I can’t tell if I am amazed or confused by it, to be honest.
Take a look at the graphic novel called Meanwhile.
Also this week, I caught the end of a story on National Public Radio on the art of comics and graphic novels about the art. It seemed interesting to get the glimpse inside this world of comics.
Take a listen at NPR and see what you think.
Peace (in frames),
I had the pleasure of joining some very smart teachers on the Women of the Web 2.0 Webcast this week (the second one I popped into — I also checked out It’s Elementary Webcast with good friend, Matt Needleman, earlier in the week,. If I make it to tonight’s Teachers Teaching Teachers, it will be a three-fur, but I don’t think that is going to happen. Some of the family is going away for five days and we need to some family time).
The WOW Webcast was all about the Many Voices for Darfur Project and it was great to hear Wendy and George talk about how they connected and then brought other teachers into the mix.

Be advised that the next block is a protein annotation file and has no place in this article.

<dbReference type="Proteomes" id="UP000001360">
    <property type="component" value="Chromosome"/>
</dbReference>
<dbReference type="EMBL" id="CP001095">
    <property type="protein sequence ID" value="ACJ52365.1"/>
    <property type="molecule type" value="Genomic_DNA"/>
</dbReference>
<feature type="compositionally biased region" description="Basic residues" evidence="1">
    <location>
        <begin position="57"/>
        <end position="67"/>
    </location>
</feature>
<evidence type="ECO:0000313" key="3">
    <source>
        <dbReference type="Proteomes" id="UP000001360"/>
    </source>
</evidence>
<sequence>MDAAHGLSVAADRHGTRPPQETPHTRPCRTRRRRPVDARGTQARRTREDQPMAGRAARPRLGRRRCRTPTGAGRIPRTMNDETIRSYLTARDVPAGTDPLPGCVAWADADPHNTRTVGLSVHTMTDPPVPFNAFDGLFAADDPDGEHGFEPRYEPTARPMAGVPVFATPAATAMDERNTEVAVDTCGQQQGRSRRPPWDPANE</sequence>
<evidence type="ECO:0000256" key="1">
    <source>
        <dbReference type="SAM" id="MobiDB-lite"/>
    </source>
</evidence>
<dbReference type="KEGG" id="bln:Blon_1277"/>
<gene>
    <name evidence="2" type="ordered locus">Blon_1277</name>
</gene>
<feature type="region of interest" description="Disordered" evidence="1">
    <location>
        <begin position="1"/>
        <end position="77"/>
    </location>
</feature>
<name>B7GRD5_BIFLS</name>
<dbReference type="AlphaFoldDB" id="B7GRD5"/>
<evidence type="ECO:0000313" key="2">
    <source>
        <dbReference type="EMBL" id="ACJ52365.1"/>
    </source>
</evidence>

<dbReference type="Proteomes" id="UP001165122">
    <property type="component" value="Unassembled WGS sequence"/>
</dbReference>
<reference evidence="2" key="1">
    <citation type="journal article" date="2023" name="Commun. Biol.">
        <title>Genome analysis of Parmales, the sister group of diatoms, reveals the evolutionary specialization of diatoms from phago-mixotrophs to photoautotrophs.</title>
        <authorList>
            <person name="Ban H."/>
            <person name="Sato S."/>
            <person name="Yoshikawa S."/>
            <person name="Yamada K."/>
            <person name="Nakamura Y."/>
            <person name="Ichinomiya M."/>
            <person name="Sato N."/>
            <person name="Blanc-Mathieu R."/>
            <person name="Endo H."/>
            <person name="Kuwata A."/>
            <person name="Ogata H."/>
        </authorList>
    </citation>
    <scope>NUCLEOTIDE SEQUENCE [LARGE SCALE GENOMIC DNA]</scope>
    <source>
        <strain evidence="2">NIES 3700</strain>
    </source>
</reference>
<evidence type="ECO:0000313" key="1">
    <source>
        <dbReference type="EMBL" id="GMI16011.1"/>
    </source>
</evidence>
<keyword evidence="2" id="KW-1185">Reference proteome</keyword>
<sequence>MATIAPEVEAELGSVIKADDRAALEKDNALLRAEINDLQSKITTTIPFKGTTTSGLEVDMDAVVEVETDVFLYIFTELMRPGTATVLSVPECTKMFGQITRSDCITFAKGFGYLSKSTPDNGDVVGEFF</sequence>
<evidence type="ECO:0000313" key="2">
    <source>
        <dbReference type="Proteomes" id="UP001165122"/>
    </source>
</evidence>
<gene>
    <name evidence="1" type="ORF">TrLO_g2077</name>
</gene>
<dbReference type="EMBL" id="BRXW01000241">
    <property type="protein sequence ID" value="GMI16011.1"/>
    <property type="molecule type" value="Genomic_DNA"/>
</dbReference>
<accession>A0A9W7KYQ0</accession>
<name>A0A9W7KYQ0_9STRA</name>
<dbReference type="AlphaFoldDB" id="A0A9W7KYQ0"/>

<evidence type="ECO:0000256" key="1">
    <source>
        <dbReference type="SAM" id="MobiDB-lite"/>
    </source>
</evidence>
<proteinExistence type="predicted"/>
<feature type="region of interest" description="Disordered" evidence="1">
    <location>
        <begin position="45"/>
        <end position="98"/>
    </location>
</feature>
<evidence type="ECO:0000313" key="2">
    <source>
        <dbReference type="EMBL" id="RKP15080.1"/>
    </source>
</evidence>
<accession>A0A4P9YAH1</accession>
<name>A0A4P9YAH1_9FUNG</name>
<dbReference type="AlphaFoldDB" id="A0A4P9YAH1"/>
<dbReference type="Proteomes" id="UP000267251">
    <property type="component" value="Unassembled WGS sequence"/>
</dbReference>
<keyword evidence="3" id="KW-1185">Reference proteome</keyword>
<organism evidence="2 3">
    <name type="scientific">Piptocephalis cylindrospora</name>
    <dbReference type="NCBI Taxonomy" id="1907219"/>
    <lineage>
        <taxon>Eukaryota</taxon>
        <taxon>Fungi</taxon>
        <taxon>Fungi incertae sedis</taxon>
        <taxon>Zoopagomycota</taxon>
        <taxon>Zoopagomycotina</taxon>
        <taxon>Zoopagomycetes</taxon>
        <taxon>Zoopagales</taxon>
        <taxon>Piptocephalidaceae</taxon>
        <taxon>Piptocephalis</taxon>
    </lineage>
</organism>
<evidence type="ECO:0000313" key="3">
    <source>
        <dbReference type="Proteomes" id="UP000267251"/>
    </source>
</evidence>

You can listen to the webcast here.
Or head to the WOW page at EdTech Talk and take a look at the chat room transcripts.
The hosts were gracious and open and accommodating to all of the guests, and I am still hoping to move my students into some kind of social action beyond the blogging. This was part of the conversation last night: what next?
Peace (in webcasts),
In 30 minutes this morning, my three kids barraged with me these questions (I actually wrote them down once I realized the question attack was on, although it was a coordinated venture, as far as I can tell):
- Can you get me a bowl (me: cereal)? Can you get the milk? Is that a spoon? (7 yr old)
- My pajamies has milk on it. Can you get it off? (3 yr old)
- This spoon is too small. Can you get me a big spoon?( 3 yr old)
- Can you read me a book? (10 yr old)
- What’s that right there? (me: it’s a crock pot) I don’t like crockpots. (3 yr old)
- What’s chili? (me: kind of like soup, but spicy) It’s not soup! I don’t like chili. (3 yr old)
- Can we see Lord of the Rings? (me: no, too scary) You always say that! (10 yr old)